As things stand, the public will not get to know the contents of the will.
The practice of sealing these willsdeveloped without any detailed parliamentary debate. The judgment traces the history of the practice. Attention is also drawn to the Court of Appeal's judgment, in 2007, which noted how arrangements had been made between Buckingham Palace, the Queen's solicitors and the Attorney General's secretariat. Those arrangements were approved by the High Court. The 2007 judgment is at Brown v Executors of the Estates of HM Queen Elizabeth, the Queen Mother and Executors of HRH the Princess Margaret, Countess of Snowdon  EWHC 1607 (Fam)
Wills - some general points:
There are many sound reasons why individuals ought to "execute" (i.e. make) a will. The reasons need not be discussed here.
The individual making the will is referred to as the "testator."
A properly drafted will will appoint the executor (or executors) of the will who will become responsible for ensuring that the testator's wishes, as expressed in the will, are carried out.
A grant of probate is required before the will may be administered by the executor(s).
After a grant of probate, the will is available for public inspection. This requirement is found in the Senior Courts Act 1981 section 124 and, on payment of a fee, it is possible to obtain a copy of a will (section 125).
Non-Contentious Probate Rules 1987 ('NCPR') Rule 58 provides that a will shall not be open to inspection if, in the opinion of a District Judge or Registrar, such inspection would be "undesirable or inappropriate." These Rules are made by the President of the Family Division with the concurrence of the Lord Chancellor.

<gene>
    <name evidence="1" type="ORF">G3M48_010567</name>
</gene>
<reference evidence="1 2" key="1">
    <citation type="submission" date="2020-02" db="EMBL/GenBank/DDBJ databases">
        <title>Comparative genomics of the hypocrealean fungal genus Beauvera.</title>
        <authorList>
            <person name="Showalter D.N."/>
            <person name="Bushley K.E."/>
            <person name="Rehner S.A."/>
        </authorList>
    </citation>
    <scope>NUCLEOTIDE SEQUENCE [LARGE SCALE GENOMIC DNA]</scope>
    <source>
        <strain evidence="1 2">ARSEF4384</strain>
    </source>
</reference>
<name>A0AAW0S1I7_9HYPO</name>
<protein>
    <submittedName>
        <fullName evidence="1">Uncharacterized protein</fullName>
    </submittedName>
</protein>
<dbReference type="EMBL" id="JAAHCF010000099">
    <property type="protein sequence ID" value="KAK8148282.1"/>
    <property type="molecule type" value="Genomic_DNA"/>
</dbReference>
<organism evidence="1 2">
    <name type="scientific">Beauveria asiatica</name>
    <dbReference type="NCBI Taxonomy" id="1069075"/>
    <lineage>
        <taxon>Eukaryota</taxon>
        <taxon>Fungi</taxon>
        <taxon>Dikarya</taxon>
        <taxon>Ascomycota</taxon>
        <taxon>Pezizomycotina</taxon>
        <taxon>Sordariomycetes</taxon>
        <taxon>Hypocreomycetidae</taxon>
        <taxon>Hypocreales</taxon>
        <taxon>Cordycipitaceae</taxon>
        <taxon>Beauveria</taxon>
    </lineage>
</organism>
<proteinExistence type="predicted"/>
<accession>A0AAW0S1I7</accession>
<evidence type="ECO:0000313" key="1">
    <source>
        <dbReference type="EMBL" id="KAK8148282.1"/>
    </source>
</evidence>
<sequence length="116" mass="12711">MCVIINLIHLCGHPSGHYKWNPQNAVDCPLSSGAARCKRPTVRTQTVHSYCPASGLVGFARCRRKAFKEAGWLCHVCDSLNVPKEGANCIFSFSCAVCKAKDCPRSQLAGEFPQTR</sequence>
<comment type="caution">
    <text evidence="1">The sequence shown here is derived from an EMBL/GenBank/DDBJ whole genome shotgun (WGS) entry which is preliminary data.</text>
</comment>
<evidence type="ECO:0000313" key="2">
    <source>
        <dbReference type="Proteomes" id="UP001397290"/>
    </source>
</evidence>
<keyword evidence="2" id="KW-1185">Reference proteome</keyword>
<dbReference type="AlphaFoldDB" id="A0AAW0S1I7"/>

The will of the Sovereign (i.e. HM The Queen) does not require probate - In the Goods of His late Majesty King George III (1862) 3 SW & TR 199, 164 ER 1250. This is the only will exempt from that requirement.
As a matter of law it is possible for the court to make a sealed will available for inspection but applications are not, in practice, very likely to succeed. One successful application concerned the will of the late Duke of Windsor. The applicant was the librarian of the Queen's Archive held at Windsor. [See Re His Royal Highness the Duke of Windsor (deceased)  EWHC 2887 (Fam)].
In modern times, given the huge media interest in prominent members of the Royal Family, it is hardly surprising that there is also considerable interest in the contents of their wills but anyone wishing to know is likely to find the will has been "sealed" for a considerable time into the future. We, the general public, are therefore prevented from knowing how their, often considerable, assets have been distributed.
The Duke of Edinburgh:
In September 2021, the President of the Family Division of the High Court (Sir Andrew McFarlane) ruled that the will of the late Duke of Edinburgh should be sealed for 90 years. A link to the judgment has already been provided.
In paragraphs 1 to 3 the judge said -
- The Executor of HRH The Prince Philip, Duke of Edinburgh (deceased) has applied for an order that His late Royal Highness' will, executed on 5 June 2013, be sealed up and that no copy of the will should be made for the record or kept on the court file. The application also seeks a direction to exclude the value of the estate from the grant of probate.
- Her Majesty's Attorney General for England and Wales is the sole defendant to the summons. The Attorney General's role is to represent the public interest.
- At a hearing in private on 28 July 2021, having heard submissions from Mr Jonathan Crow QC for the Executor and from the Attorney General, leading Mr Christopher Buckley, I determined, firstly, that the hearing should proceed in private. Having heard further submissions, and following time for consideration, I announced my decision which was that the Executor's applications should be granted.